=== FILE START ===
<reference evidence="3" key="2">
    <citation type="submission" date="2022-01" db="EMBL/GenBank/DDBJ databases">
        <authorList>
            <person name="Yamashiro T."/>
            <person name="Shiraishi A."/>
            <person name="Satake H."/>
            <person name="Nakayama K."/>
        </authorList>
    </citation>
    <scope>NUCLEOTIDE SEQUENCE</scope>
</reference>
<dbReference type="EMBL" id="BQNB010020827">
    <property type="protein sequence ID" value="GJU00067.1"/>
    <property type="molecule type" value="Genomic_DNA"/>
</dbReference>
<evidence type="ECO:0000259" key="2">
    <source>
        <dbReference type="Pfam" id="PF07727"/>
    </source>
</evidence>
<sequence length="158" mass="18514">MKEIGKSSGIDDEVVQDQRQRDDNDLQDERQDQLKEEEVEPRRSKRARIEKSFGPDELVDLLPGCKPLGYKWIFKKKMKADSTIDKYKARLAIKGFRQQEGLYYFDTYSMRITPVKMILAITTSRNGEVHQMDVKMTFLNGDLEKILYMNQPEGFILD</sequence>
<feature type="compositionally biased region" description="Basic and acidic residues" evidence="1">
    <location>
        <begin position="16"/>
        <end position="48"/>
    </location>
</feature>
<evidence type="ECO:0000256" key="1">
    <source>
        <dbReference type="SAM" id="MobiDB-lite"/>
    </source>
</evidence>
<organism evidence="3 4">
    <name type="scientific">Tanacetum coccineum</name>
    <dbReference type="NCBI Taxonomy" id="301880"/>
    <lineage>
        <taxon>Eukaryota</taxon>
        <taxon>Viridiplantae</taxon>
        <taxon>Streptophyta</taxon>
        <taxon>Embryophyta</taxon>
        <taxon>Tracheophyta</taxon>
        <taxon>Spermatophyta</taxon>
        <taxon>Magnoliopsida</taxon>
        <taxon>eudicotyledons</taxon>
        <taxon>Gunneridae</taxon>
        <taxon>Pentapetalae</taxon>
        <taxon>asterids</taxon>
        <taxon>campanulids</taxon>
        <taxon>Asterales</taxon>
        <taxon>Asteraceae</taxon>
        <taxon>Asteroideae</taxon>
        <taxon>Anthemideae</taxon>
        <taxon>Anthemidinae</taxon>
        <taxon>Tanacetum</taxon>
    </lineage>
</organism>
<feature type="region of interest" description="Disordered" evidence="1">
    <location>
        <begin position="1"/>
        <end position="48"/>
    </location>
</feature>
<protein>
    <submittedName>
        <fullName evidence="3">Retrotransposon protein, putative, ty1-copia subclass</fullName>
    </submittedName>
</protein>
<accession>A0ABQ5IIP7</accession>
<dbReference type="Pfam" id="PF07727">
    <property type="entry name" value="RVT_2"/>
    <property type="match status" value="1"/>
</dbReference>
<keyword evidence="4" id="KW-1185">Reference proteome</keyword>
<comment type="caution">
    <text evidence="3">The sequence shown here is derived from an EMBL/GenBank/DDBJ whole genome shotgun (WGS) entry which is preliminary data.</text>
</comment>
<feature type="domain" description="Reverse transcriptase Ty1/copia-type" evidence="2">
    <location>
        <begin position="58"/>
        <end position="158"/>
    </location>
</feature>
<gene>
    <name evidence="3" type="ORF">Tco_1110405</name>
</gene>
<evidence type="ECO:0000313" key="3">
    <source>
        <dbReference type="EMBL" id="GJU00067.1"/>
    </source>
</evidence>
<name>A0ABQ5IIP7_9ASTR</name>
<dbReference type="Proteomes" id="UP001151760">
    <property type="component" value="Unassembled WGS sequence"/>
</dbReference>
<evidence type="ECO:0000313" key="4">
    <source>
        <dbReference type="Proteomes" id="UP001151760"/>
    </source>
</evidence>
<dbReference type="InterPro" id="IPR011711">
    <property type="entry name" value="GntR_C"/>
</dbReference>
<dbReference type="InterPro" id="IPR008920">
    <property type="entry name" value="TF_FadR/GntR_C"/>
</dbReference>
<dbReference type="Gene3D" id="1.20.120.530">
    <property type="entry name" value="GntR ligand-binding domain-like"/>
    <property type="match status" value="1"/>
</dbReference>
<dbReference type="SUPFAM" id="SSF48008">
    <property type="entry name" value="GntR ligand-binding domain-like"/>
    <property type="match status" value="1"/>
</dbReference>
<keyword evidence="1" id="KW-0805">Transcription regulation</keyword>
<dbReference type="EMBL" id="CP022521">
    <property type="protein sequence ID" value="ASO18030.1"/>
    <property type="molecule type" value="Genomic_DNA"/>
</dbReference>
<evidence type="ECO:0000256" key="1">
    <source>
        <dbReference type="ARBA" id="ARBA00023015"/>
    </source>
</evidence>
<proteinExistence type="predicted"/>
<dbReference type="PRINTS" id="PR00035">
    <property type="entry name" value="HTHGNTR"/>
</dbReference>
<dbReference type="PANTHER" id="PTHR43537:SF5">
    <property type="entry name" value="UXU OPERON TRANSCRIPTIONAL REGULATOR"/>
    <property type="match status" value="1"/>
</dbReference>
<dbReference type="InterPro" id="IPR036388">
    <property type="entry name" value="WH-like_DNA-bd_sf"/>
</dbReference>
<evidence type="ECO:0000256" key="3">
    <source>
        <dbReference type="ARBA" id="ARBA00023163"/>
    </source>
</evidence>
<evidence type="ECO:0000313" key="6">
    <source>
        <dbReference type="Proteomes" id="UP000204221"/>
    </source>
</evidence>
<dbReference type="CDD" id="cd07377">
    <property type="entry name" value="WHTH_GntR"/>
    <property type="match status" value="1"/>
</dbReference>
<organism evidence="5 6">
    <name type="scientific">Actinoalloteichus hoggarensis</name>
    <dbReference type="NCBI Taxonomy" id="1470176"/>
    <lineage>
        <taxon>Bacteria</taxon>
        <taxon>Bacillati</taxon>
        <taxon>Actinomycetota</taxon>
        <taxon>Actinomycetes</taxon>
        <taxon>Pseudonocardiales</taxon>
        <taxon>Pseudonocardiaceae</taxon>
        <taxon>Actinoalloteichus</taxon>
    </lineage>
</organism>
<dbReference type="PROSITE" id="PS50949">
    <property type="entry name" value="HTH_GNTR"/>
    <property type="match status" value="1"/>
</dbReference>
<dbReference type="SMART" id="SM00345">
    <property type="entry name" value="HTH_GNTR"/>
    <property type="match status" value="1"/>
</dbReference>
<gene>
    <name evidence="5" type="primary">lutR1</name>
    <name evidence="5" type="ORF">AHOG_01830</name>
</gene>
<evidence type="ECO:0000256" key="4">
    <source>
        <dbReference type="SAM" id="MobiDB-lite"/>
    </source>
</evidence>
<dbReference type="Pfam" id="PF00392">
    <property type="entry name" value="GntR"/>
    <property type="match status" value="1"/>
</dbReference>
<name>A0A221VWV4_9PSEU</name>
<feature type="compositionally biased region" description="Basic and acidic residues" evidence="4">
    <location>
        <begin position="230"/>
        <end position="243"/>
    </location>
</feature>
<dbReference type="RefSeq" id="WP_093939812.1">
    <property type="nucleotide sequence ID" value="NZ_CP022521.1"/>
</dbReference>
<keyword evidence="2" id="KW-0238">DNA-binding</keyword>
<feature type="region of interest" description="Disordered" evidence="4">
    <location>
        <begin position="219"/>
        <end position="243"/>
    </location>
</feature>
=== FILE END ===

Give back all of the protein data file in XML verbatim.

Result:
<reference evidence="3" key="2">
    <citation type="submission" date="2022-01" db="EMBL/GenBank/DDBJ databases">
        <authorList>
            <person name="Yamashiro T."/>
            <person name="Shiraishi A."/>
            <person name="Satake H."/>
            <person name="Nakayama K."/>
        </authorList>
    </citation>
    <scope>NUCLEOTIDE SEQUENCE</scope>
</reference>
<dbReference type="EMBL" id="BQNB010020827">
    <property type="protein sequence ID" value="GJU00067.1"/>
    <property type="molecule type" value="Genomic_DNA"/>
</dbReference>
<evidence type="ECO:0000259" key="2">
    <source>
        <dbReference type="Pfam" id="PF07727"/>
    </source>
</evidence>
<sequence length="158" mass="18514">MKEIGKSSGIDDEVVQDQRQRDDNDLQDERQDQLKEEEVEPRRSKRARIEKSFGPDELVDLLPGCKPLGYKWIFKKKMKADSTIDKYKARLAIKGFRQQEGLYYFDTYSMRITPVKMILAITTSRNGEVHQMDVKMTFLNGDLEKILYMNQPEGFILD</sequence>
<feature type="compositionally biased region" description="Basic and acidic residues" evidence="1">
    <location>
        <begin position="16"/>
        <end position="48"/>
    </location>
</feature>
<evidence type="ECO:0000256" key="1">
    <source>
        <dbReference type="SAM" id="MobiDB-lite"/>
    </source>
</evidence>
<organism evidence="3 4">
    <name type="scientific">Tanacetum coccineum</name>
    <dbReference type="NCBI Taxonomy" id="301880"/>
    <lineage>
        <taxon>Eukaryota</taxon>
        <taxon>Viridiplantae</taxon>
        <taxon>Streptophyta</taxon>
        <taxon>Embryophyta</taxon>
        <taxon>Tracheophyta</taxon>
        <taxon>Spermatophyta</taxon>
        <taxon>Magnoliopsida</taxon>
        <taxon>eudicotyledons</taxon>
        <taxon>Gunneridae</taxon>
        <taxon>Pentapetalae</taxon>
        <taxon>asterids</taxon>
        <taxon>campanulids</taxon>
        <taxon>Asterales</taxon>
        <taxon>Asteraceae</taxon>
        <taxon>Asteroideae</taxon>
        <taxon>Anthemideae</taxon>
        <taxon>Anthemidinae</taxon>
        <taxon>Tanacetum</taxon>
    </lineage>
</organism>
<feature type="region of interest" description="Disordered" evidence="1">
    <location>
        <begin position="1"/>
        <end position="48"/>
    </location>
</feature>
<protein>
    <submittedName>
        <fullName evidence="3">Retrotransposon protein, putative, ty1-copia subclass</fullName>
    </submittedName>
</protein>
<accession>A0ABQ5IIP7</accession>
<dbReference type="Pfam" id="PF07727">
    <property type="entry name" value="RVT_2"/>
    <property type="match status" value="1"/>
</dbReference>
<keyword evidence="4" id="KW-1185">Reference proteome</keyword>
<comment type="caution">
    <text evidence="3">The sequence shown here is derived from an EMBL/GenBank/DDBJ whole genome shotgun (WGS) entry which is preliminary data.</text>
</comment>
<feature type="domain" description="Reverse transcriptase Ty1/copia-type" evidence="2">
    <location>
        <begin position="58"/>
        <end position="158"/>
    </location>
</feature>
<gene>
    <name evidence="3" type="ORF">Tco_1110405</name>
</gene>
<evidence type="ECO:0000313" key="3">
    <source>
        <dbReference type="EMBL" id="GJU00067.1"/>
    </source>
</evidence>
<name>A0ABQ5IIP7_9ASTR</name>
<dbReference type="Proteomes" id="UP001151760">
    <property type="component" value="Unassembled WGS sequence"/>
</dbReference>
<evidence type="ECO:0000313" key="4">
    <source>
        <dbReference type="Proteomes" id="UP001151760"/>
    </source>
</evidence>
<dbReference type="InterPro" id="IPR011711">
    <property type="entry name" value="GntR_C"/>
</dbReference>
<dbReference type="InterPro" id="IPR008920">
    <property type="entry name" value="TF_FadR/GntR_C"/>
</dbReference>
<dbReference type="Gene3D" id="1.20.120.530">
    <property type="entry name" value="GntR ligand-binding domain-like"/>
    <property type="match status" value="1"/>
</dbReference>
<dbReference type="SUPFAM" id="SSF48008">
    <property type="entry name" value="GntR ligand-binding domain-like"/>
    <property type="match status" value="1"/>
</dbReference>
<keyword evidence="1" id="KW-0805">Transcription regulation</keyword>
<dbReference type="EMBL" id="CP022521">
    <property type="protein sequence ID" value="ASO18030.1"/>
    <property type="molecule type" value="Genomic_DNA"/>
</dbReference>
<evidence type="ECO:0000256" key="1">
    <source>
        <dbReference type="ARBA" id="ARBA00023015"/>
    </source>
</evidence>
<proteinExistence type="predicted"/>
<dbReference type="PRINTS" id="PR00035">
    <property type="entry name" value="HTHGNTR"/>
</dbReference>
<dbReference type="PANTHER" id="PTHR43537:SF5">
    <property type="entry name" value="UXU OPERON TRANSCRIPTIONAL REGULATOR"/>
    <property type="match status" value="1"/>
</dbReference>
<dbReference type="InterPro" id="IPR036388">
    <property type="entry name" value="WH-like_DNA-bd_sf"/>
</dbReference>
<evidence type="ECO:0000256" key="3">
    <source>
        <dbReference type="ARBA" id="ARBA00023163"/>
    </source>
</evidence>
<evidence type="ECO:0000313" key="6">
    <source>
        <dbReference type="Proteomes" id="UP000204221"/>
    </source>
</evidence>
<dbReference type="CDD" id="cd07377">
    <property type="entry name" value="WHTH_GntR"/>
    <property type="match status" value="1"/>
</dbReference>
<organism evidence="5 6">
    <name type="scientific">Actinoalloteichus hoggarensis</name>
    <dbReference type="NCBI Taxonomy" id="1470176"/>
    <lineage>
        <taxon>Bacteria</taxon>
        <taxon>Bacillati</taxon>
        <taxon>Actinomycetota</taxon>
        <taxon>Actinomycetes</taxon>
        <taxon>Pseudonocardiales</taxon>
        <taxon>Pseudonocardiaceae</taxon>
        <taxon>Actinoalloteichus</taxon>
    </lineage>
</organism>
<dbReference type="PROSITE" id="PS50949">
    <property type="entry name" value="HTH_GNTR"/>
    <property type="match status" value="1"/>
</dbReference>
<dbReference type="SMART" id="SM00345">
    <property type="entry name" value="HTH_GNTR"/>
    <property type="match status" value="1"/>
</dbReference>
<gene>
    <name evidence="5" type="primary">lutR1</name>
    <name evidence="5" type="ORF">AHOG_01830</name>
</gene>
<evidence type="ECO:0000256" key="4">
    <source>
        <dbReference type="SAM" id="MobiDB-lite"/>
    </source>
</evidence>
<dbReference type="Pfam" id="PF00392">
    <property type="entry name" value="GntR"/>
    <property type="match status" value="1"/>
</dbReference>
<name>A0A221VWV4_9PSEU</name>
<feature type="compositionally biased region" description="Basic and acidic residues" evidence="4">
    <location>
        <begin position="230"/>
        <end position="243"/>
    </location>
</feature>
<dbReference type="RefSeq" id="WP_093939812.1">
    <property type="nucleotide sequence ID" value="NZ_CP022521.1"/>
</dbReference>
<keyword evidence="2" id="KW-0238">DNA-binding</keyword>
<feature type="region of interest" description="Disordered" evidence="4">
    <location>
        <begin position="219"/>
        <end position="243"/>
    </location>
</feature>